Attested TLS Token Binding
draft-mandyam-tokbind-attest-01

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Last updated 2017-03-07
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Token Binding Working Group                                   G. Mandyam
Internet-Draft                                              L. Lundblade
Intended status: Standards Track                                 J. Azen
Expires: September 8, 2017                    Qualcomm Technologies Inc.
                                                           March 7, 2017

                       Attested TLS Token Binding
                    draft-mandyam-tokbind-attest-01

Abstract

   Token binding allows HTTP servers to bind bearer tokens to TLS
   connections.  In order to do this, clients or user agents must prove
   possession of a private key.  However, proof-of-possession of a
   private key becomes truly meaningful to a server when accompanied by
   an attestation statement.  This specification describes extensions to
   the existing token binding protocol to allow for attestation
   statements to be sent along with the related token binding messages.

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   This Internet-Draft will expire on September 8, 2017.

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Mandyam, et al.         Expires September 8, 2017               [Page 1]
Internet-Draft                TokBindAttest                   March 2017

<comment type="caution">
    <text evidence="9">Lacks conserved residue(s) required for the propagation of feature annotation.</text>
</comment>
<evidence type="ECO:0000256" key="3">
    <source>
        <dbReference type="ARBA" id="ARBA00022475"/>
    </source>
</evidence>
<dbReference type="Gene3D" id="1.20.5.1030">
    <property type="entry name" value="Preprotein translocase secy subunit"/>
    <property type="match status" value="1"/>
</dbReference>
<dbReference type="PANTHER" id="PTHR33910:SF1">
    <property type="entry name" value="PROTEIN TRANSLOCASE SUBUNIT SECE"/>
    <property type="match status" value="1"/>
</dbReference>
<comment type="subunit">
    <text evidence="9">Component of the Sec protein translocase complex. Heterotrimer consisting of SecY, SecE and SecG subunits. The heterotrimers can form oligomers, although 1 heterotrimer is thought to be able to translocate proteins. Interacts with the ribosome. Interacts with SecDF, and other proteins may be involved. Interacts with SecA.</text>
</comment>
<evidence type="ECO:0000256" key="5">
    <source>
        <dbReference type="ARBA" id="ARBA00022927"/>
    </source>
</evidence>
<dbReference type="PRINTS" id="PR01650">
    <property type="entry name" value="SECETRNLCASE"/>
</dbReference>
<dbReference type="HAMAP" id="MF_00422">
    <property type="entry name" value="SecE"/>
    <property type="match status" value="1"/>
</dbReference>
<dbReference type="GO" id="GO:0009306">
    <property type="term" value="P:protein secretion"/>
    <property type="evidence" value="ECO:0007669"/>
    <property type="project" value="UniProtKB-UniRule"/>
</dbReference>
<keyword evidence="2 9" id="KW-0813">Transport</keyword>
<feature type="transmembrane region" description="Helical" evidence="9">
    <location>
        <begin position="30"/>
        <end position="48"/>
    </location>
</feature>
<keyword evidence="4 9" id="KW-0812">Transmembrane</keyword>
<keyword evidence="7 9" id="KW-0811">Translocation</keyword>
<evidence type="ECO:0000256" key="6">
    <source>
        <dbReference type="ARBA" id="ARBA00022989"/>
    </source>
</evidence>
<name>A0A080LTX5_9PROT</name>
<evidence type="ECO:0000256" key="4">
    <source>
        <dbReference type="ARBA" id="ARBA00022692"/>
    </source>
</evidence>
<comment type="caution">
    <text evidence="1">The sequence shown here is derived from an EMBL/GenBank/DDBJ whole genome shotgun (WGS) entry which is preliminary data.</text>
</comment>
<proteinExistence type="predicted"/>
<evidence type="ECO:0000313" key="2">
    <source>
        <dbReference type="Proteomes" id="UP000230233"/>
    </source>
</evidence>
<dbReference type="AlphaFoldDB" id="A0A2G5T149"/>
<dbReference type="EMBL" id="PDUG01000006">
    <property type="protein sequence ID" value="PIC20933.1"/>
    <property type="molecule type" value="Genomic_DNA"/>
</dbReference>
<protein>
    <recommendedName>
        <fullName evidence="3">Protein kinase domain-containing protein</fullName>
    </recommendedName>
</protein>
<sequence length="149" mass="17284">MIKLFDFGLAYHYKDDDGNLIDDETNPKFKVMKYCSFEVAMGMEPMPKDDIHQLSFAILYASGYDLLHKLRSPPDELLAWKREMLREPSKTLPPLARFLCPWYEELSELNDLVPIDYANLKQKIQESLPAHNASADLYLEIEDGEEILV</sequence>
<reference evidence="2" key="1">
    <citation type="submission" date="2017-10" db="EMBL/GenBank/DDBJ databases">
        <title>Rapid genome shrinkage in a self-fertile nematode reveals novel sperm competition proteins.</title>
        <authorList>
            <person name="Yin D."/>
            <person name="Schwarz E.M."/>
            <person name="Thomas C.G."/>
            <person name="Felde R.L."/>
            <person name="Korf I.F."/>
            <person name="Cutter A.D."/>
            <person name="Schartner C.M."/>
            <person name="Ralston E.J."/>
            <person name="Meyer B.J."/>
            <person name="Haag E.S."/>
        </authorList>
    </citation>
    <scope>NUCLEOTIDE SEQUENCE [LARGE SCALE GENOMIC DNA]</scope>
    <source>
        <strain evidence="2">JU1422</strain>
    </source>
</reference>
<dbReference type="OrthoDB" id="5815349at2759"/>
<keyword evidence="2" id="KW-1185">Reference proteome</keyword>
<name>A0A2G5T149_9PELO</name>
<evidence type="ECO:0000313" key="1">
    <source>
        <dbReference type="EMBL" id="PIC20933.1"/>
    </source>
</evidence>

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Table of Contents

   1.  Introduction  . . . . . . . . . . . . . . . . . . . . . . . .   2
   2.  Attestation Enhancement to TLS Token Binding Message  . . . .   3
   3.  Example - Platform Attestation for Anomaly Detection  . . . .   3
   4.  IANA Considerations . . . . . . . . . . . . . . . . . . . . .   4
   5.  References  . . . . . . . . . . . . . . . . . . . . . . . . .   4
     5.1.  Normative References  . . . . . . . . . . . . . . . . . .   4
     5.2.  Informative References  . . . . . . . . . . . . . . . . .   4
   Authors' Addresses  . . . . . . . . . . . . . . . . . . . . . . .   5

1.  Introduction

   [I-D.ietf-tokbind-protocol] and [I-D.ietf-tokbind-negotiation]
   describe a framework whereby servers can leverage cryptographically-
   bound authentication tokens to verify TLS connections.  This is
   useful for prevention of man-in-the-middle attacks on TLS sessions,
   and provides a mechanism by which identity federation systems can be
   leveraged by a relying party to verify a client based on proof-of-
   possession of a private key.

   Once the use of token binding is negotiated as part of the TLS
   handshake, an application layer message (the Token Binding message)
   may be sent from the client to the relying party whose primary
   purpose is to encapsulate a signature over a value associated with
   the current TLS session (Exported Key Material, i.e. EKM - see
   [I-D.ietf-tokbind-protocol]).

   Proof-of-possession of a private key is useful to a relying party,
   but the associated signature in the Token Binding message does not
   provide an indication as to how the private key is stored and in what
   kind of environment the associated cryptographic operation takes
   place.  This information may be required by a relying party in order
   to satisfy requirements regarding client platform integrity.
   Therefore, attestations are sometimes required by relying parties in
   order for them to accept signatures from clients.  As per the
   definition in [I-D.birkholz-tuda], "remote attestation describes the
   attempt to determine the integrity and trustworthiness of an endpoint
   -- the attestee -- over a network to another endpoint -- the verifier
   -- without direct access."  Attestation statements are therefore
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